Two entomology professors win regional Entomological Society of America awards in Indiana

Michigan State University Department Entomology professors David Smitley and Rufus Isaacs were honored by the North Central Branch of the Entomological Society of America in Indianapolis, Indiana on June 4-7.

Michigan State University Department Entomology professors David Smitley and Rufus Isaacs were honored by the North Central Branch of the Entomological Society of America in Indianapolis, Indiana on June 4-7. Smitley was awarded the Distinguished Achievement Award in Horticultural Entomology and Isaacs was honored with the Award for Excellence in Integrated Pest Management.Smitley award1

David Smitley - Distinguished Achievement Award in Horticultural Entomology

As a full professor and MSU Extension specialist Smitley works closely with the turfgrass, nursery and floriculture industries to identify and solve insect pest problems, including best management practices for growers and landscapers. In 1991, Dr. Smitley worked with Forest Service colleagues to introduce Entomophaga maimaiga, a natural fungal pathogen of gypsy moth, into Michigan. In the last 16 years, he conducted research on emerald ash borer that led to the development of the most widely-used treatment for landscape trees; trunk injection with emamectin benzoate. During the same time period a series of field trials led to publications that explain how imidacloprid can provide a consistently high level of protection against emerald ash borer when applied as a basal soil drench, which gives homeowners a much-needed tool to protect valuable urban trees using products available at local garden centers.

In 2014, Dr. Smitley began an intensive research and extension effort to develop pest management programs for nursery and greenhouse growers that allows them to produce high quality plants that are safe for pollinators after the plants are purchased and planted in the yard and garden. This led to a joint-effort with Steve Frank in 2016 to organize the first national conference on “Protecting Pollinators in Ornamental Landscapes”. This conference was highly successful and a second conference is planned for October 2017. He is primary author of “Protecting and Enhancing Pollinators in Managed Urban Landscapes” for the North Central and North East U.S. regions. In its first year of publication (2016), this 30-page bulletin was accessed more than any other MSU Extension publication with more than 9,000 page views and more than 5,200 downloads. Smitley is continuing this work as one of the co-principal investigators on a $7.2 million USDA Specialty Crops Research Initiative grant.

In 1999 and 2000 Smitley introduced the microsporidean pathogen, Ovavesicula popilliae, into Michigan. With a long-term research project and several publications the Smitley lab has documented a high correlation between the build-up of O. popilliae and a 75 percent decline in Japanese beetle populations in the 15 years following introduction of the pathogen.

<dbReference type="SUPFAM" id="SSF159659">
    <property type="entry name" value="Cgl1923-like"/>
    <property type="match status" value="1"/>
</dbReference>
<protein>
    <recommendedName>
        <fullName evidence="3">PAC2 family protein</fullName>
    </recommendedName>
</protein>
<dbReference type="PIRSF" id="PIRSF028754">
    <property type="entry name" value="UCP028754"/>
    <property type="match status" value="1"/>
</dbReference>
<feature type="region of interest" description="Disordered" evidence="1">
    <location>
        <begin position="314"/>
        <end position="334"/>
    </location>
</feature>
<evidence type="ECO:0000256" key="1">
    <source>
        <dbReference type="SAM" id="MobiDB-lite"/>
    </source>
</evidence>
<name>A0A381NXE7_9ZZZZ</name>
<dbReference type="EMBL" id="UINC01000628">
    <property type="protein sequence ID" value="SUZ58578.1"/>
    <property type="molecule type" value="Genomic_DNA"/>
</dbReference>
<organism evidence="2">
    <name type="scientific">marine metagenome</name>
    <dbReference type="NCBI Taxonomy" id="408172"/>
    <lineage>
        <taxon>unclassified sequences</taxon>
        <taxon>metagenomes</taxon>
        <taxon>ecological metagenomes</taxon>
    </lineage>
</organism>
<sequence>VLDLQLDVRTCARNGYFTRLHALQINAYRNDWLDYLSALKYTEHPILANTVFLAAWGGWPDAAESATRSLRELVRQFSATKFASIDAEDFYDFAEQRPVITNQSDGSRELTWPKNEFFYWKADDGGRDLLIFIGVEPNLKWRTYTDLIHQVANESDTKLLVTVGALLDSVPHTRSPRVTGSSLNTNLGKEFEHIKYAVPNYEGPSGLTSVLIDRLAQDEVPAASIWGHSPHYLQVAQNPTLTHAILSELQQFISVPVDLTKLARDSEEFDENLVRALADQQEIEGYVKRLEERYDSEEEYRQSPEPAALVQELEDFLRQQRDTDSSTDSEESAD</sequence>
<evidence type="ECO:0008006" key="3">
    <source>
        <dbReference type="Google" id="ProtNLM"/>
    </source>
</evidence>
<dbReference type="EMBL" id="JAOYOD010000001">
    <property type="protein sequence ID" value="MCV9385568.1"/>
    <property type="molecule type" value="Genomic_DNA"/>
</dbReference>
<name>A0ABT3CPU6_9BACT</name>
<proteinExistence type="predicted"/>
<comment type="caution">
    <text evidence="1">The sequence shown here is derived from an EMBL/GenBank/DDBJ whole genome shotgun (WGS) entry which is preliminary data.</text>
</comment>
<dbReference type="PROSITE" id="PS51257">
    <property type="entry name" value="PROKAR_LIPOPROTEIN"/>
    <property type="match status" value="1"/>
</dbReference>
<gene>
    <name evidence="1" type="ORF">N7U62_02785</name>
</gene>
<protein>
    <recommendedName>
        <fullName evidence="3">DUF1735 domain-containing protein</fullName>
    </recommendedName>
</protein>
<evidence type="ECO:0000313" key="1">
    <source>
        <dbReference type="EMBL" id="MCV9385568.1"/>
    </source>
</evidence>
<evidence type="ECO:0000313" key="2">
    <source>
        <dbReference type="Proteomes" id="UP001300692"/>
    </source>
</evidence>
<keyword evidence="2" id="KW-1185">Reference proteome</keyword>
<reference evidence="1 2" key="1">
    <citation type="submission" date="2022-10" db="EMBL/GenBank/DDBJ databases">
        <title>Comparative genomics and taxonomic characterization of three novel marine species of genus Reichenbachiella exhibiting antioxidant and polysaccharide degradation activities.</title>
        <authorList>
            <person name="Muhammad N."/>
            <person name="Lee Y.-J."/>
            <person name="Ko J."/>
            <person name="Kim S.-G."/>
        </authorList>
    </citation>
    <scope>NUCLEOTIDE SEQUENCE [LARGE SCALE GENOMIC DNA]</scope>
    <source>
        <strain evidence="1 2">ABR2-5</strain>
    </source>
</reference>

Rufus Isaacs - Award for Excellence in Integrated Pest Management 

Isaacs studied Applied Biology at Imperial College in London for his undergraduate degree. After a year working in the private sector, he returned to academia and earned a Ph.D at The University of London studying pest insect ecology and management.RufusIsaacs2016 award1

He moved to the University of Arizona in 1994 to study whitefly pests of desert agriculture, then to Michigan State University where he joined the faculty in 1999.

As a professor of entomology, he leads a group studying insects in berry crops, including pests that threaten the yields and quality of blueberries, grapes, raspberries and strawberries as well as their natural enemies. His program has expanded over the past decade to also address pollination of fruit crops with a particular emphasis on the contribution of wild bees and strategies for their conservation.

Recent studies have focused on the behavior, ecology and control of spotted wing Drosophila in berry farms and control of pests in vineyards including invasive and native pests. Isaacs is currently the director of the Integrated Crop Pollination Project. The project's long-term goal is to develop and deliver context-specific Integrated Crop Pollination (ICP) recommendations on how to most effectively harness the potential of native bees for crop pollination. Learn more about his research and extension program at his lab’s website

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